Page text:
Le Fanion de la Légion

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'Le Fanion de la Légion' (The Flag of the Legion), is a French song created in 1936 by Marie Dubas, with lyrics from Raymond Asso and music from Marguerite Monnot, and which was later taken up by Edith Piaf and became identified with her.

The song[edit]

In all the above, the song's career is similar to that of the more famous "Mon légionnaire" - both being songs related to the French Foreign Legion and written by Raymond Asso, himself an ex-legionnaire (and who was Piaf's lover in the late 1930s).

However, in "Mon légionnaire" the Legion is seen from the outside - through the eyes of a woman who briefly meets one legionnaire and afterwards longs for him, and who has only a vague idea of the Legion's function and the places to which it is posted ("In some sunny country..."). In the present song, the Legion as such takes center stage.

The song tells the story of a small Legion outpost ("fortin" - "little fortress"), isolated in the Sahara ("The immense Bled"). Its garrison of thirty "gars" ("guys" or boys) comes under attack by a horde of "Salopards" ("Dirty Ones" or "Bastards") - evidently a derogatory term for Saharan tribespeople which Asso may have picked up while on actual service with the Legion. No background is given for the attack and the reasons of the "Salopards" in launching it.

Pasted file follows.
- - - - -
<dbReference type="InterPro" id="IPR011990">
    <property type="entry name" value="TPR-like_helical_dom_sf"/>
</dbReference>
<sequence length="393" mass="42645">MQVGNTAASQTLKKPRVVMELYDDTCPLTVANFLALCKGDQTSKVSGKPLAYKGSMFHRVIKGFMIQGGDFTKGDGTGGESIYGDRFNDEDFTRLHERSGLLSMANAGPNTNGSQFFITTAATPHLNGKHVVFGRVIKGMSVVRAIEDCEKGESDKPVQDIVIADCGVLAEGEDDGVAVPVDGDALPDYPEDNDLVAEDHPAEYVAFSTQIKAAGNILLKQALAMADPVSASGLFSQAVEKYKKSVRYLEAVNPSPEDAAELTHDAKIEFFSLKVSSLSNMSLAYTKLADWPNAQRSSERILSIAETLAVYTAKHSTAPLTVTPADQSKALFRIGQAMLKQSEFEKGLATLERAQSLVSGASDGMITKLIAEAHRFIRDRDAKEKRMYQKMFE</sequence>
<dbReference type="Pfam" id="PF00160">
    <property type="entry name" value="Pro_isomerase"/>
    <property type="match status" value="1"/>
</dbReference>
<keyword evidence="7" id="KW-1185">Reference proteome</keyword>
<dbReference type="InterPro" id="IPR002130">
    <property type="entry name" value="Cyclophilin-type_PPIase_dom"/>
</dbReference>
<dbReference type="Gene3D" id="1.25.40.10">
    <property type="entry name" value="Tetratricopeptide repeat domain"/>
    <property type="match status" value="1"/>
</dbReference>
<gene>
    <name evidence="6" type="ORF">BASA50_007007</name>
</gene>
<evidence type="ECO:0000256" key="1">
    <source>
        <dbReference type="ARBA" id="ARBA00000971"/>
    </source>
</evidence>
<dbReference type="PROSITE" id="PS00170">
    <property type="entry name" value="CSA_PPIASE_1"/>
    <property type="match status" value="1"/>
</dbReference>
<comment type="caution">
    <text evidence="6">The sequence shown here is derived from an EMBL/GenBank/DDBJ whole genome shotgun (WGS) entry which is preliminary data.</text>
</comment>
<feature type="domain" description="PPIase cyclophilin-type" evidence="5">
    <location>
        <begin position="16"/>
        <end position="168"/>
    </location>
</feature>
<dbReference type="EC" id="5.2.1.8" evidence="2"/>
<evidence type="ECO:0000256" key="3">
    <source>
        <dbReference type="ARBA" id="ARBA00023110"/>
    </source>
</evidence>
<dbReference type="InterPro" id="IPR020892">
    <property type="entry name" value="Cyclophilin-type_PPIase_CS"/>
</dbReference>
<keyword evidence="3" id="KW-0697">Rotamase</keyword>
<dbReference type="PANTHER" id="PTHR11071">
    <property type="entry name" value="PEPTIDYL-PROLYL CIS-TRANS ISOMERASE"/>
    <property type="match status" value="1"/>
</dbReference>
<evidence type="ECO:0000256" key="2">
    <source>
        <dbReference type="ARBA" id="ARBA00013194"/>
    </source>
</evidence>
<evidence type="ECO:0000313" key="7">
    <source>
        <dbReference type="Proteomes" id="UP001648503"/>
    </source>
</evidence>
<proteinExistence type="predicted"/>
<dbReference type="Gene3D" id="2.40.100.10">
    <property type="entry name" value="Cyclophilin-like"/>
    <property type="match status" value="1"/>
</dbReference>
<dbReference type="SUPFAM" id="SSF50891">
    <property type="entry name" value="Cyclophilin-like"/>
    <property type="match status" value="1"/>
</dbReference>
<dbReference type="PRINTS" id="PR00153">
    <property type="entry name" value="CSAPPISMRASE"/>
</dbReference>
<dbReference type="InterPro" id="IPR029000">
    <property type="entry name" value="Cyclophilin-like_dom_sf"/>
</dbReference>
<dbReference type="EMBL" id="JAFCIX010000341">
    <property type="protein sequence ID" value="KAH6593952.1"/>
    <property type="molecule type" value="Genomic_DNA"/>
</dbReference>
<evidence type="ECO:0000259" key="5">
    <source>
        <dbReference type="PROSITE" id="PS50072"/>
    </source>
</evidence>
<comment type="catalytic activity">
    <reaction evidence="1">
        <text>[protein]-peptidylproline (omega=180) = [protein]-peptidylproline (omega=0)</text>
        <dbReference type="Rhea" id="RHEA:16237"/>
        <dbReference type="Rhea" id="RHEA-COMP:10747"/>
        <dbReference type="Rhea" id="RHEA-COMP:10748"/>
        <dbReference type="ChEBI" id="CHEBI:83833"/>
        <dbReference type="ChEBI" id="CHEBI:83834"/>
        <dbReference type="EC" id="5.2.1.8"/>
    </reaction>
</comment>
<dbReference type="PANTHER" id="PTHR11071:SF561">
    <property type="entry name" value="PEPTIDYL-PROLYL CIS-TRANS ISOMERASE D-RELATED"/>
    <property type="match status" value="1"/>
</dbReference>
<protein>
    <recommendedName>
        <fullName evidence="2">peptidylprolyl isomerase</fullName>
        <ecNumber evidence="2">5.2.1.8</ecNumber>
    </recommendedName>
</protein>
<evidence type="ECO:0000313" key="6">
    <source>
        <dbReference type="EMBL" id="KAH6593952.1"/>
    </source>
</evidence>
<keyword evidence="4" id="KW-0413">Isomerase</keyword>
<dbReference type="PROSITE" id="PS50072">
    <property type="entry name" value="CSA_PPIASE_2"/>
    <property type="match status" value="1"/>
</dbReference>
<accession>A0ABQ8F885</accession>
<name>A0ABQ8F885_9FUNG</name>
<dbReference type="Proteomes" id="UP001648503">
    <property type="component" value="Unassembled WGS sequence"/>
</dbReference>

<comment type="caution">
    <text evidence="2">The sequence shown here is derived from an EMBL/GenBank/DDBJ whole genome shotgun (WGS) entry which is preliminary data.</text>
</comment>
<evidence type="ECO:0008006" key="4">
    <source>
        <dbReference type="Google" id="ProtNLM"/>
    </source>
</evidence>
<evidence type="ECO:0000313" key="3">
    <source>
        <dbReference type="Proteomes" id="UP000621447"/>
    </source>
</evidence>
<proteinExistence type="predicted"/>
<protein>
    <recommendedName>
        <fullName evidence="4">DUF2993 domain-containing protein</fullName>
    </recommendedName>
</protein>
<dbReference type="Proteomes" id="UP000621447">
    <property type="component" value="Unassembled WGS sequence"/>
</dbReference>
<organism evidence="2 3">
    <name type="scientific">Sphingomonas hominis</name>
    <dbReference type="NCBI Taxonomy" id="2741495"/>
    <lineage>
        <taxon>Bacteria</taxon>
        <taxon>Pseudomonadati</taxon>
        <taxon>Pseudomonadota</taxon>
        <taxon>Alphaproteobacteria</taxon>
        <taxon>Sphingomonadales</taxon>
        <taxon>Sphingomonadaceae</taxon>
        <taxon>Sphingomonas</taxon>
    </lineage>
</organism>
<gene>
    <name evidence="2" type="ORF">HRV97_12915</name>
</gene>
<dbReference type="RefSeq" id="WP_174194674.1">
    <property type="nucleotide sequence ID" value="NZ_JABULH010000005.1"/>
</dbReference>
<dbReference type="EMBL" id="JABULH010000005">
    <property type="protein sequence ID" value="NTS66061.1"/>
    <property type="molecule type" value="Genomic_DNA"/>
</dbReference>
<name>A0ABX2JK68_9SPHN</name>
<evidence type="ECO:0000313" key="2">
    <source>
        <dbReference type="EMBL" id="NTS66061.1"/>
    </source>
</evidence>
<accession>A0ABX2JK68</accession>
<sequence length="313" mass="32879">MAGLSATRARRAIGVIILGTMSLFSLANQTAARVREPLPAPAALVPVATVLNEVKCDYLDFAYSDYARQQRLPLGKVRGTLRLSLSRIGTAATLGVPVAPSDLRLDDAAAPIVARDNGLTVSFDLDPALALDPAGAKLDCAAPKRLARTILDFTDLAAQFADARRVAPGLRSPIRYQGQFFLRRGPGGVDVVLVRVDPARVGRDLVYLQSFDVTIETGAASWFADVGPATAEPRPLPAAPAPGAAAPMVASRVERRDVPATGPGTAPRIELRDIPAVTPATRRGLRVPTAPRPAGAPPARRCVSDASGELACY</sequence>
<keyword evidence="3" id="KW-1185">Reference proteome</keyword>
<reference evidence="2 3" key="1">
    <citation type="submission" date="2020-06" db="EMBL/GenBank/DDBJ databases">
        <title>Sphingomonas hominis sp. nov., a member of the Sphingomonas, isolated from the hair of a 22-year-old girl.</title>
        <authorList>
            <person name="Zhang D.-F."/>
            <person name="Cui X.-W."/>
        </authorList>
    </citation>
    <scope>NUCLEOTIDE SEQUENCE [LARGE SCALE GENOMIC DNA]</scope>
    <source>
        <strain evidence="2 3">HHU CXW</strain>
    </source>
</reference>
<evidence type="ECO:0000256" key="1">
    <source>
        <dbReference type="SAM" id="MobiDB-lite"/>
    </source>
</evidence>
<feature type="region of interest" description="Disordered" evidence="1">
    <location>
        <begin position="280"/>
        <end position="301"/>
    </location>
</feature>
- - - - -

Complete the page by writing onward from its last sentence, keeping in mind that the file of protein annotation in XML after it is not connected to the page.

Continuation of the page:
The isolated Legionnaires defend their outpost most heroically, suffering staggering losses and terrible privations of hunger and thirst. By the time a column of reinforcements is finally profiled on the horizon, only three of them have survived the fierce battle: "Hungry, thirsty, half-naked, but covered with Glory." Throughout, "Le beau fanion de la légion" ("The beautiful flag of the Legion") continues to fly from the mast (no mention of the French Tricolour).

The theme is familiar from other fictional depictions of colonial wars (such as the film Zulu, based on the actual Battle of Rorke's Drift), as well as from Westerns. Though the song is set in the Sahara, Asso was likely influenced by the Battle of Camarón (1867), during the failed French attempt to prop up the regime of the Emperor Maximilian in Mexico - a major founding myth familiar to anyone who served in the Legion. At Camerone, as in Asso's song, there were only three survivors (though there, their lives were spared through their opponents' generosity).

Sung to the accompaniment of martial music of drums and trumpets, "The Flag of the Legion" can be said to glorify war in general and colonial war in particular. Though duly considered a part of the Piaf Canon and continually included in newly printed collections of her songs, it never achieved the popularity of "Mon légionnaire".

Ironically, the Foreign Legion itself did not conspicuously take up the song (as Asso may have hoped). Rather, the Legionnaires adopted as their own a different Edith Piaf song - "Non, je ne regrette rien" (I regret nothing) - whose words in themselves have nothing to do with the Legion but came to express their defiance when accused of atrocities and involvement in a failed coup d'etat during the Algerian War (see May 1958 crisis and Algiers putsch).

See also[edit]